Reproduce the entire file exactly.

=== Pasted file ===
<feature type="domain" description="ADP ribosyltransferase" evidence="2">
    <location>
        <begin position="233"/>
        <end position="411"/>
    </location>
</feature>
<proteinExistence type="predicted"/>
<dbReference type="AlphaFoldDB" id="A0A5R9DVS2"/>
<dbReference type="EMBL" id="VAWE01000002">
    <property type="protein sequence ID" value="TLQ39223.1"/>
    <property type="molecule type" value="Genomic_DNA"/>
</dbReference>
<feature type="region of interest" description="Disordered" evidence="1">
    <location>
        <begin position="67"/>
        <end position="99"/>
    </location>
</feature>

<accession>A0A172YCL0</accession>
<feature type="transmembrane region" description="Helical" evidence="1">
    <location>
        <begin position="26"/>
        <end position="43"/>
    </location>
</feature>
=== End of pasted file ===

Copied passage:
<feature type="domain" description="ADP ribosyltransferase" evidence="2">
    <location>
        <begin position="233"/>
        <end position="411"/>
    </location>
</feature>
<proteinExistence type="predicted"/>
<dbReference type="AlphaFoldDB" id="A0A5R9DVS2"/>
<dbReference type="EMBL" id="VAWE01000002">
    <property type="protein sequence ID" value="TLQ39223.1"/>
    <property type="molecule type" value="Genomic_DNA"/>
</dbReference>
<feature type="region of interest" description="Disordered" evidence="1">
    <location>
        <begin position="67"/>
        <end position="99"/>
    </location>
</feature>

<accession>A0A172YCL0</accession>
<feature type="transmembrane region" description="Helical" evidence="1">
    <location>
        <begin position="26"/>
        <end position="43"/>
    </location>
</feature>